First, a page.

I did it all, until I started to drop things one by one, and then slowly narrowed to a few things that I enjoyed the most (Weddings, Fashion, Seniors & Headshots) and then eventually I did not have enough time to do what I REALLY loved the most (Seniors & Fashion) so I completely cut out Weddings, and now only focus on what I am most passionate about. It’s easy to say no because I am too busy, but at first it WAS scary. I had to take that leap of faith, but sometimes there are things I can’t say no to and I evaluate whether I have time to work on it, or can refer it to someone else in my network.
• Kami asks “I would love to know how you get a senior comfortable with going towards a stylized shoot instead of capturing them in their own element? (their own sense of style)”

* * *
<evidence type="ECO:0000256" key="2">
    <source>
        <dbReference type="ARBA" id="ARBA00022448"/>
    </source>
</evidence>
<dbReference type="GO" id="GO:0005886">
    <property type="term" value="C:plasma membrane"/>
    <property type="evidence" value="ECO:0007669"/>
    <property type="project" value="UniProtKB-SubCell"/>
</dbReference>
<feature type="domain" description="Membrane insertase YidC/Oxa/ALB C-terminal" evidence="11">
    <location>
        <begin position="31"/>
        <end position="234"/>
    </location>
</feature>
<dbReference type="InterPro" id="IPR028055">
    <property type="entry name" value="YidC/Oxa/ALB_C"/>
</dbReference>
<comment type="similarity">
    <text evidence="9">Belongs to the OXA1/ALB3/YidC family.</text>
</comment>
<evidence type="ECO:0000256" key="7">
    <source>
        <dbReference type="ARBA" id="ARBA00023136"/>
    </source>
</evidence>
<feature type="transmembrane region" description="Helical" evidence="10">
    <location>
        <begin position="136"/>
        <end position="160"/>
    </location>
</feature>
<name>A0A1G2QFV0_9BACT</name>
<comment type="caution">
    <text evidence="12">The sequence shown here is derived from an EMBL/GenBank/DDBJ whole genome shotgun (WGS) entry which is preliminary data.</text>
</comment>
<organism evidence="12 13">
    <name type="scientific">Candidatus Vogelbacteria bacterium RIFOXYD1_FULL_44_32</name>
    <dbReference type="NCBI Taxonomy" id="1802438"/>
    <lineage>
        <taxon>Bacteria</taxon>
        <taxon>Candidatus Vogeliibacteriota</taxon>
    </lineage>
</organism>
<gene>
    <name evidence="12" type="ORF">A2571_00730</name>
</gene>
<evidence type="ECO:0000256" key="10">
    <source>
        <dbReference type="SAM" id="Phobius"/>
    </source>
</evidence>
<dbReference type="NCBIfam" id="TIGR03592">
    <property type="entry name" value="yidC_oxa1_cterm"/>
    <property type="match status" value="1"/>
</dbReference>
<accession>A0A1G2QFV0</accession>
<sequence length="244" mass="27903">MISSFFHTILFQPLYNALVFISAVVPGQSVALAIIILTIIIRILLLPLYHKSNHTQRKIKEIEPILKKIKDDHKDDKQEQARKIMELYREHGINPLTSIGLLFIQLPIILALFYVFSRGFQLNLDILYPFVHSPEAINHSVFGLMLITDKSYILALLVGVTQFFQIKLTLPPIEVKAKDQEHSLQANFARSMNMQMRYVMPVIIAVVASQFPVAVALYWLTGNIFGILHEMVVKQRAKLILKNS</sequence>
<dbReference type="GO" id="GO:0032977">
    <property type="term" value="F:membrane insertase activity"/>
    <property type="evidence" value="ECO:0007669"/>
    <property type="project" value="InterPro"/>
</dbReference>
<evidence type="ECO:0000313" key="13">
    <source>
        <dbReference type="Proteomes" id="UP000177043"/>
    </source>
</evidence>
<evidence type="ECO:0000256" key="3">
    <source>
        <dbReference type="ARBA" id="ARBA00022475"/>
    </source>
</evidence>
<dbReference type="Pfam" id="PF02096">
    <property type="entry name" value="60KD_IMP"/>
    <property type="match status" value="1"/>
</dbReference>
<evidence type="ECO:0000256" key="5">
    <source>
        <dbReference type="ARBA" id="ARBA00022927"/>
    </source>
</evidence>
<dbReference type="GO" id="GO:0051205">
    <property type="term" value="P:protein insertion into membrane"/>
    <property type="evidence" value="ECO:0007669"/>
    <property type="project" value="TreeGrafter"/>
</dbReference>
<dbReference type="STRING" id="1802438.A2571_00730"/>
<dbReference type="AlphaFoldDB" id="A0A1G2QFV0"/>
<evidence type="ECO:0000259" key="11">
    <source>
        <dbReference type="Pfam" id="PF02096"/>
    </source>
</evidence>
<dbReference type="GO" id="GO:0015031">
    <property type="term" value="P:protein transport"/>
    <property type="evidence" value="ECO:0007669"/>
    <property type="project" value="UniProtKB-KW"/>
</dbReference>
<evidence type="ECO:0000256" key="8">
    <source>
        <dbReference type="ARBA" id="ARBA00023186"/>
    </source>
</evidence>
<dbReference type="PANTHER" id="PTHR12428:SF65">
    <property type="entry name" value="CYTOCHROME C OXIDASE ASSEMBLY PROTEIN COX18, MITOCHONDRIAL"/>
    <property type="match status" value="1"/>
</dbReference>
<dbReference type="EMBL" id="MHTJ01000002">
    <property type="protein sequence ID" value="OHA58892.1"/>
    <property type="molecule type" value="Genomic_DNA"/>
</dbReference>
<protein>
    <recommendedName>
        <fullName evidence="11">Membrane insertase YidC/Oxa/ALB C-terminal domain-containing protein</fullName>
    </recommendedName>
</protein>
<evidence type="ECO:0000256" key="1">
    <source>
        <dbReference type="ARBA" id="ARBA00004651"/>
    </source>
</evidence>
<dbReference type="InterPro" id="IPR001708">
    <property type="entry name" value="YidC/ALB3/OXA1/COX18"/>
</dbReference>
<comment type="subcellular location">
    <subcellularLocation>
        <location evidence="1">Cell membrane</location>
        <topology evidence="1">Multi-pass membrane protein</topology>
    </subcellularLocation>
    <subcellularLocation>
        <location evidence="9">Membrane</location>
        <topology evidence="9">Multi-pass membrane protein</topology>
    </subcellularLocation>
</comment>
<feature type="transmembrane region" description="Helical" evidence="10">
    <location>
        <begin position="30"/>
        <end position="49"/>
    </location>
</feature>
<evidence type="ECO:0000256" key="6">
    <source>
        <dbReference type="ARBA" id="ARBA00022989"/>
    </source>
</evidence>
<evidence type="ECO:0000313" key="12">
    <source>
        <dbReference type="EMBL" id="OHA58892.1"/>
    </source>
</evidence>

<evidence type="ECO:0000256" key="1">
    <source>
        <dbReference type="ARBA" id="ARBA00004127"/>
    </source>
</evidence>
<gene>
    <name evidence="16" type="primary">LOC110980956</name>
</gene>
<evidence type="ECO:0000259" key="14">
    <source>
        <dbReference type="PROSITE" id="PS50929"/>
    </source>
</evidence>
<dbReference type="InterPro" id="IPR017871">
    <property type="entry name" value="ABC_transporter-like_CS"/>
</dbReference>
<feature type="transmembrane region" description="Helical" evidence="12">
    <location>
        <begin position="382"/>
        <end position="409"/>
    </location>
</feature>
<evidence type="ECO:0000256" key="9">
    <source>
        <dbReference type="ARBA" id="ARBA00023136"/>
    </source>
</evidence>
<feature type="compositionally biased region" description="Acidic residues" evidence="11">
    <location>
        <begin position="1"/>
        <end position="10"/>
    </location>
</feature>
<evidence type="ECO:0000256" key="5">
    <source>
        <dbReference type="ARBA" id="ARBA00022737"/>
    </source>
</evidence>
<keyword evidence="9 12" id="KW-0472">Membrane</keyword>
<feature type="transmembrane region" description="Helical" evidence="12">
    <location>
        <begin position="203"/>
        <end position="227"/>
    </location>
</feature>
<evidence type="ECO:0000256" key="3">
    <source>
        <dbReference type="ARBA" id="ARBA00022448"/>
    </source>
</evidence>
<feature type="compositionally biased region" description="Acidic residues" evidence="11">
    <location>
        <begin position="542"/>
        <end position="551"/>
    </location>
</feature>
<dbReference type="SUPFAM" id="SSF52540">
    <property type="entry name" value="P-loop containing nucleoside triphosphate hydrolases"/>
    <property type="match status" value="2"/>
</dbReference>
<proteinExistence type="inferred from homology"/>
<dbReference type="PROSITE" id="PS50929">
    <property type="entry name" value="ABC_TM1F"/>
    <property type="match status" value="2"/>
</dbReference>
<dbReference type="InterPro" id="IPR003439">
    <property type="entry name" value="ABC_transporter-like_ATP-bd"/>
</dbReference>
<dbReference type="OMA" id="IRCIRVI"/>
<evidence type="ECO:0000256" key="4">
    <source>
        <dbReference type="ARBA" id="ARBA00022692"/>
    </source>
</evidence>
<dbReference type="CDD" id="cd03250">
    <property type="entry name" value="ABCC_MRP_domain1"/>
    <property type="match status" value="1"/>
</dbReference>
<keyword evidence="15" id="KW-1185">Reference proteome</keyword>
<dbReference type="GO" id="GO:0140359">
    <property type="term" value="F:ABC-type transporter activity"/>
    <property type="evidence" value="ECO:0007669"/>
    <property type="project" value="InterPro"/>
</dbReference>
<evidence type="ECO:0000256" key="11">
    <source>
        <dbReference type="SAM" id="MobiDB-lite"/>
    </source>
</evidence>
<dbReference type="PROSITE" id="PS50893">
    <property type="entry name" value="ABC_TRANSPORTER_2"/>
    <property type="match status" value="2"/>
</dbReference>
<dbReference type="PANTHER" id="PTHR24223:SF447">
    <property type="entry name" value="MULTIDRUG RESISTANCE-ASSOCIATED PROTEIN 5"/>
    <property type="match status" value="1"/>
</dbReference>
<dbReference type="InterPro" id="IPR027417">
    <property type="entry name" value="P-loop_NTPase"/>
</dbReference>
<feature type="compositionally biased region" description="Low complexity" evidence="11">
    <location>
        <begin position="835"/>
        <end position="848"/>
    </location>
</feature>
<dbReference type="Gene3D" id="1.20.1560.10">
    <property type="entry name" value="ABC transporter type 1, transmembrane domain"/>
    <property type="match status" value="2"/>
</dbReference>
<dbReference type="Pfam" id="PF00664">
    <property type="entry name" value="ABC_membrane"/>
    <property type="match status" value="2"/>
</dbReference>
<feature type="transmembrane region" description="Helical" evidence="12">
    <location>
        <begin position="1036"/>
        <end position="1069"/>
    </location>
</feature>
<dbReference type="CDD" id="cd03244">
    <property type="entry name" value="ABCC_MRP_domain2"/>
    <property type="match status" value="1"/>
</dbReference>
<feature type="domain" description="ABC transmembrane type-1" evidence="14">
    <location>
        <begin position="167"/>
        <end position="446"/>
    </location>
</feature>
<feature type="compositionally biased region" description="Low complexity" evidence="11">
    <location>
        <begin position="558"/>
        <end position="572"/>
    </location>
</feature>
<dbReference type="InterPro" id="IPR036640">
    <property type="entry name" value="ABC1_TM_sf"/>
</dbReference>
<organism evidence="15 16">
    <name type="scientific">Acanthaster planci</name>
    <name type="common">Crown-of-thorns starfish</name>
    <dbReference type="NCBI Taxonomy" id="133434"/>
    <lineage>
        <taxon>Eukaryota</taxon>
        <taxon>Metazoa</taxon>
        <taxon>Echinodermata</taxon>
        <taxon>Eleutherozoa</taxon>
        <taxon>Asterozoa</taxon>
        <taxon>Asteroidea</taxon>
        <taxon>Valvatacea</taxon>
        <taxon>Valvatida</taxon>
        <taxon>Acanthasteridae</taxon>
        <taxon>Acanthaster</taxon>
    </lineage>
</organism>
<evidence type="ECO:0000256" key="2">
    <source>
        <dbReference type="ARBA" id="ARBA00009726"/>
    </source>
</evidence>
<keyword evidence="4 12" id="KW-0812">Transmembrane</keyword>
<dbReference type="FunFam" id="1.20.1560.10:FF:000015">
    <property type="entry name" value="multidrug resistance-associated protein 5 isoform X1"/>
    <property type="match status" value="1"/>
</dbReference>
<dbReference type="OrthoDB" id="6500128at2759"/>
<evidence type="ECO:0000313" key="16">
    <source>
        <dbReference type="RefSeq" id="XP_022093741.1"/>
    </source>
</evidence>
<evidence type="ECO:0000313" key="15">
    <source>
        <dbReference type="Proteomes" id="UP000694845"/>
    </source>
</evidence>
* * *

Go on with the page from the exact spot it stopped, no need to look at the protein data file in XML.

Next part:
We actually do not style our high school senior portrait clients. One of my biggest philosophies in working with our teens is about bringing out their TRUE beauty and TRUE sense of self through their own style. I have spent years developing my brand based upon being “YOU” and we give suggestions for clothes, and clients read our blog – therefore we attract a very specific client – but they are wearing their own clothes, and style themselves. I would never want to talk my clients into a stylized session, unless they wanted to create that. I don’t believe in putting props in their hands, or using locations that don’t speak to their true identity. What you are seeing in our high school senior portrait portfolio are REAL teens in their own clothes.